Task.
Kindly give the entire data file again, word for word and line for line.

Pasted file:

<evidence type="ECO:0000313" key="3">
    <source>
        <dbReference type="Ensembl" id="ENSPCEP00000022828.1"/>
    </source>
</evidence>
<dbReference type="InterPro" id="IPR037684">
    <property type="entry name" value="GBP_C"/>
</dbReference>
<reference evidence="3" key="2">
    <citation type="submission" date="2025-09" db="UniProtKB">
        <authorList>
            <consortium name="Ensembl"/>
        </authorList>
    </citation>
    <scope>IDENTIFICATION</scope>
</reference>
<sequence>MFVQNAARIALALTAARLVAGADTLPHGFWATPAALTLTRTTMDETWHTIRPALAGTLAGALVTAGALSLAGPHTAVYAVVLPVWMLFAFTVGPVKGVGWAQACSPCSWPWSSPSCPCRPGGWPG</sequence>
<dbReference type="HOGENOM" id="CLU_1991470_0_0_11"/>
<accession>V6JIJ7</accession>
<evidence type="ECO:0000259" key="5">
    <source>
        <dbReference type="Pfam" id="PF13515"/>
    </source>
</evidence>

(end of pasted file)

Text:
<evidence type="ECO:0000313" key="3">
    <source>
        <dbReference type="Ensembl" id="ENSPCEP00000022828.1"/>
    </source>
</evidence>
<dbReference type="InterPro" id="IPR037684">
    <property type="entry name" value="GBP_C"/>
</dbReference>
<reference evidence="3" key="2">
    <citation type="submission" date="2025-09" db="UniProtKB">
        <authorList>
            <consortium name="Ensembl"/>
        </authorList>
    </citation>
    <scope>IDENTIFICATION</scope>
</reference>
<sequence>MFVQNAARIALALTAARLVAGADTLPHGFWATPAALTLTRTTMDETWHTIRPALAGTLAGALVTAGALSLAGPHTAVYAVVLPVWMLFAFTVGPVKGVGWAQACSPCSWPWSSPSCPCRPGGWPG</sequence>
<dbReference type="HOGENOM" id="CLU_1991470_0_0_11"/>
<accession>V6JIJ7</accession>
<evidence type="ECO:0000259" key="5">
    <source>
        <dbReference type="Pfam" id="PF13515"/>
    </source>
</evidence>